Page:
Previous attempts to image mantle plumes have detected pockets of hot rock rising in areas where plumes have been proposed, but it was unclear whether they were connected to volcanic hotspots at the surface or the roots of the plumes at the core mantle boundary 2,900 kilometers (1,800 miles) below the surface.


A week after heatwave, Bavaria receives snowfall

© DPAZugspitze, Germany's highest mountain.
From 30C to snow in under a week? It's possible in Germany where seven centimetres of the white stuff fell at the top of the Bavarian Alps on Friday.

It might seem like summer was only last week in Germany - and that's because it was.

With blazing sunshine and temperatures topping 30C over the weekend, the onset of winter couldn't have been further from most Germans' minds.

But in the Bavarian Alps, autumn has been skipped out altogether.

At Zugspitze - Germany's highest peak, at 2,962m - seven centimetres of snow have already fallen, reports the Münchner Merkur.

Snowflake Cold

Coldest winter in nearly 50 years for Tasmania, Australia

Snowfall in early August reached sea level for the first time in several decades.
The Bureau of Meteorology has confirmed what many Tasmanians already suspected, it has been the coldest winter in nearly 50 years.

With winter coming to a close officially ahead of the first day of spring on Tuesday, the bureau's Debbie Tabor revealed it was the sixth coldest winter on record.

"It's been below average temperature and rainfall for Tasmania during this winter," she said.

"Preliminary analysis is all indicating that it's the sixth coolest on record, that's resulting in the coolest winter since 1966."

Heavy snow in August reached sea level for only the seventh time since 1986.

The dump in early August closed several schools and roads and stranded people in their cars.

Snow fell again in late August again closing roads and creating traffic chaos.

The snow was a welcome boost for the ski season at Mount Field and Ben Lomond but made it .


NOAA: World breaks new heat records in July

child cools off in fountain
A child cools off in a fountain next to the Manzanares river in Madrid on July 15, 2015
The world broke new heat records in July, marking the hottest month in history and the warmest first seven months of the year since modern record-keeping began in 1880, US authorities said Thursday.

The findings by the National Oceanic and Atmospheric Administration showed a troubling trend, as the planet continues to warm due to the burning of fossil fuels, and scientists expect the scorching temperatures to get worse.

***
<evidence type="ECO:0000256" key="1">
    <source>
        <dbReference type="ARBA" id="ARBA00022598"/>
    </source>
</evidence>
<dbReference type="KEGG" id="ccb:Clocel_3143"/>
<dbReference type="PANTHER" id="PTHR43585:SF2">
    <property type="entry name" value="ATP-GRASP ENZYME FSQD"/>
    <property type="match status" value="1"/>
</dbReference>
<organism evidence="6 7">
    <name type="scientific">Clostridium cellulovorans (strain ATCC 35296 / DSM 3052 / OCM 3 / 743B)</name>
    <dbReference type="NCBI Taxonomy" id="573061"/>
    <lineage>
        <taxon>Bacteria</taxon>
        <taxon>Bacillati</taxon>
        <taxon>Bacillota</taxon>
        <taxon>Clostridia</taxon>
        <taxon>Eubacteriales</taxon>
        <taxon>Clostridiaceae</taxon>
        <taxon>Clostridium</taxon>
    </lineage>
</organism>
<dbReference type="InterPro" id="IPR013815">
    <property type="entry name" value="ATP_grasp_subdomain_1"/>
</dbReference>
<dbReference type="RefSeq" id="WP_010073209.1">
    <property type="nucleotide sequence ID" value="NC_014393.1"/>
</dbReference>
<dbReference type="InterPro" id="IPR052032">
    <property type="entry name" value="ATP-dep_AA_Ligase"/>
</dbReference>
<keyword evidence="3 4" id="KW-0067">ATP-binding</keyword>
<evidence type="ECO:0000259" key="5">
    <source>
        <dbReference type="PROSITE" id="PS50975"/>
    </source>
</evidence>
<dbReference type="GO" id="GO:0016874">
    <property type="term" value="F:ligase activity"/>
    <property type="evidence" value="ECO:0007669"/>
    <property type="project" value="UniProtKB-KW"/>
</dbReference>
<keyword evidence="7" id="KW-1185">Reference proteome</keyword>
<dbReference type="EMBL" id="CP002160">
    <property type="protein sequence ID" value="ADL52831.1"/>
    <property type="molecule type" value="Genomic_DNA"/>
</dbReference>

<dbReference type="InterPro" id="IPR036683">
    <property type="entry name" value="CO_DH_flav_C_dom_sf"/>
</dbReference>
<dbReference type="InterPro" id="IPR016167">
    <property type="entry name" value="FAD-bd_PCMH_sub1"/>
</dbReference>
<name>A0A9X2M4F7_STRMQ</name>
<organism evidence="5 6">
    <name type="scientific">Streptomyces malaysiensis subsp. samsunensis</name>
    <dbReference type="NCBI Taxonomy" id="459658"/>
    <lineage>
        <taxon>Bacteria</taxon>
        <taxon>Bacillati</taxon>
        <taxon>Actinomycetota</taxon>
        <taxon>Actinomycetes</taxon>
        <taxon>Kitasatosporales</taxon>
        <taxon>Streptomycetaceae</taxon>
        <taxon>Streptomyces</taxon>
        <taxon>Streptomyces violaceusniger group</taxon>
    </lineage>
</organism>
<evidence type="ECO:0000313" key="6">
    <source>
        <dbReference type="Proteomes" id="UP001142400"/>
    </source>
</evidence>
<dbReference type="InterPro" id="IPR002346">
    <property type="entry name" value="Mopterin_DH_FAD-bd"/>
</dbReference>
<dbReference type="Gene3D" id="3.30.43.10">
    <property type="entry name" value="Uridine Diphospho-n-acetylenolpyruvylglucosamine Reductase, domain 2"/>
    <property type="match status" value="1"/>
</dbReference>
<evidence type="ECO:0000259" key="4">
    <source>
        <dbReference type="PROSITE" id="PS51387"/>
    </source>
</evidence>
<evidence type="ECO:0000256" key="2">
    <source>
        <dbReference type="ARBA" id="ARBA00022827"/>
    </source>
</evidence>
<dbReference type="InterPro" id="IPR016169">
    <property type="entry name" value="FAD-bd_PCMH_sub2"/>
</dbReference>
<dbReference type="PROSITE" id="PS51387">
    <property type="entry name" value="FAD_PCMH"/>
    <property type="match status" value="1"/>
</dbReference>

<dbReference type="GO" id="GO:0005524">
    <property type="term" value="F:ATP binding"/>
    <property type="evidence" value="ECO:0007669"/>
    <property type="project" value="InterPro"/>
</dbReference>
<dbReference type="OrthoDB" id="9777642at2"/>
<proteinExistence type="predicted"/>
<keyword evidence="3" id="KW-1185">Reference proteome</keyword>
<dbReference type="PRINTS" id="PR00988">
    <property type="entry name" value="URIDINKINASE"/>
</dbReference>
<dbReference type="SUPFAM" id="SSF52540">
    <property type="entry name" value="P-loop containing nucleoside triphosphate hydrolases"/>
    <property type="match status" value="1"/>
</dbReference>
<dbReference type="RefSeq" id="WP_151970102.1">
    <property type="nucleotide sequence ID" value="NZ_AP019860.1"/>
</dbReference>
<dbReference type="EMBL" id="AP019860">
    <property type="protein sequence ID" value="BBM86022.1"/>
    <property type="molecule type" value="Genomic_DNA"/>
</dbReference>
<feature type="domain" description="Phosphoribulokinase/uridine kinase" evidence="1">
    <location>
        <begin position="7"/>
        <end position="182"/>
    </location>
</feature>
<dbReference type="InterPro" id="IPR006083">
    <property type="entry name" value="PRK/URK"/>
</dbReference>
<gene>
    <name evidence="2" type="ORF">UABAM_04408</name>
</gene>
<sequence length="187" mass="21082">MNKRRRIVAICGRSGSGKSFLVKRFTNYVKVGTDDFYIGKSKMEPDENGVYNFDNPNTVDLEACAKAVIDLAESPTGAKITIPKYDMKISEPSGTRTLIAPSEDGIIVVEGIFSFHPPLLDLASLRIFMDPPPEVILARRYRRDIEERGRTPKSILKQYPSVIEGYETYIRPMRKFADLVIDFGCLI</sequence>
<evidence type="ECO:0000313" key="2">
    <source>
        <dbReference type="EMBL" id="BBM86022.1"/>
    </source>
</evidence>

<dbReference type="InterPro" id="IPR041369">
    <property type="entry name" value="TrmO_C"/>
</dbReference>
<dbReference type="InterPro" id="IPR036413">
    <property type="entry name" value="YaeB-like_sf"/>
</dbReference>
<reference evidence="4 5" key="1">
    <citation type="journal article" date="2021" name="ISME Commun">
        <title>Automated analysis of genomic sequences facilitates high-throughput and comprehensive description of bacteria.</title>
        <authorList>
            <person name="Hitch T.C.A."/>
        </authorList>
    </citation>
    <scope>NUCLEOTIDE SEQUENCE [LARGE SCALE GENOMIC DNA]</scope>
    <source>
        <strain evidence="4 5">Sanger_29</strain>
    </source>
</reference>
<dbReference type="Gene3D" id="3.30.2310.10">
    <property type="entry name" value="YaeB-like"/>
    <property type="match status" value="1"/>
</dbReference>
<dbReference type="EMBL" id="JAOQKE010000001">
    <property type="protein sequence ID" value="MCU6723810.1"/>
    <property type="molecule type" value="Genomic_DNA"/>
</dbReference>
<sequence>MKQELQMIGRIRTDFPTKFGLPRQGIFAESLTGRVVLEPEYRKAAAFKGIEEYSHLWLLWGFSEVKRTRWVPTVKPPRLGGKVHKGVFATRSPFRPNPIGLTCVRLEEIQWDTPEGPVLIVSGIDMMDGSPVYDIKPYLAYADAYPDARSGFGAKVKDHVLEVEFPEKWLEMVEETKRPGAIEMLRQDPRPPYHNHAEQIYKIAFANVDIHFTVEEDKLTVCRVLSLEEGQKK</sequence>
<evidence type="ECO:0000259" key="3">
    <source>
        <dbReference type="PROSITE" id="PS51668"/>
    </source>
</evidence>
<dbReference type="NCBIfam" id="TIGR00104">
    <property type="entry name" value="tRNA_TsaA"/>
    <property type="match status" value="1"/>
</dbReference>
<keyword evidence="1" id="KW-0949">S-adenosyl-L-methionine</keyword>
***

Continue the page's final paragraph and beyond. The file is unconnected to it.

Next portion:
"The world is warming. It is continuing to warm. That is being shown time and time again in our data," said Jake Crouch, physical scientist at NOAA's National Centers for Environmental Information.

"Now that we are fairly certain that 2015 will be the warmest year on record, it is time to start looking at what are the impacts of that? What does that mean for people on the ground?" he told reporters.

The month's average temperature across land and sea surfaces worldwide was 61.86 Fahrenheit (16.61 Celsius), marking the hottest July ever.

The previous record for July was set in 1998.

Comment: All over the world 'extreme' weather records are being broken! See also: SOTT Earth Changes Summary - July 2015: Extreme Weather and Planetary Upheaval

To understand what's going on, check out our book explaining how all these events are part of a natural climate shift, and why it's taking place now: Earth Changes and the Human-Cosmic Connection.

Check out previous installments in this series - now translated into multiple languages - and more videos from SOTT Media here or here.

You can help us chronicle the Signs of the Times by sending video suggestions to sott@sott.net

Snowflake Cold

Summer snowfall in parts of Montana

© William KennedyPicture of the mountains by Kiowa Camp Blackfeet Reservation
Get this... it's snowing in parts of Montana right now!

Jason Reid sent us a photo of the snow flying about six miles north of Babb, right along the Rocky Mountain Front.

The photo was taken at around 6:15 p.m. on Friday.

This is not unexpected, so let's not panic. We have been expecting some higher-elevation snow for several days now.

A cold front has moved through north-central Montana and strong northwest winds are carrying in much colder air.

Snow levels will fall to near 6,500 feet in the next few hours, with up to one inch of slushy accumulation in the mountains.

This includes Logan Pass, parts of the Going To The Sun Road, and Kings Hill Pass in central Montana.

I am NOT expecting snow in Great Falls or at lower elevations.

© Jason ReidViewer photo of snow flying near Babb, MT on August 21, 2015

Snowflake Cold

August snowfall in western Alberta as frost advisories issued

© skibanff.comThis is the image coming from Sunshine Village's Rock Isle Lake webcam at 12:58 p.m. MT on Friday.
It's not expected to stick around, but snow was falling at the outer edges of Calgary and many areas west, south and north of the city late in the day on Friday.

Environment Canada's Bill McMurtry says most of the snow was reported at higher elevations in the Rockies and Foothills.

"We are anticipating that snow will continue for the remainder of the afternoon and evening period," he told CBC News. "As the system moves off to the east towards Saskatchewan and Manitoba we'll see skies clear overnight and that will end the precipitation."

Webcams belonging to the Lake Louise Ski Resort and Sunshine Village show the snow already accumulating in higher elevations.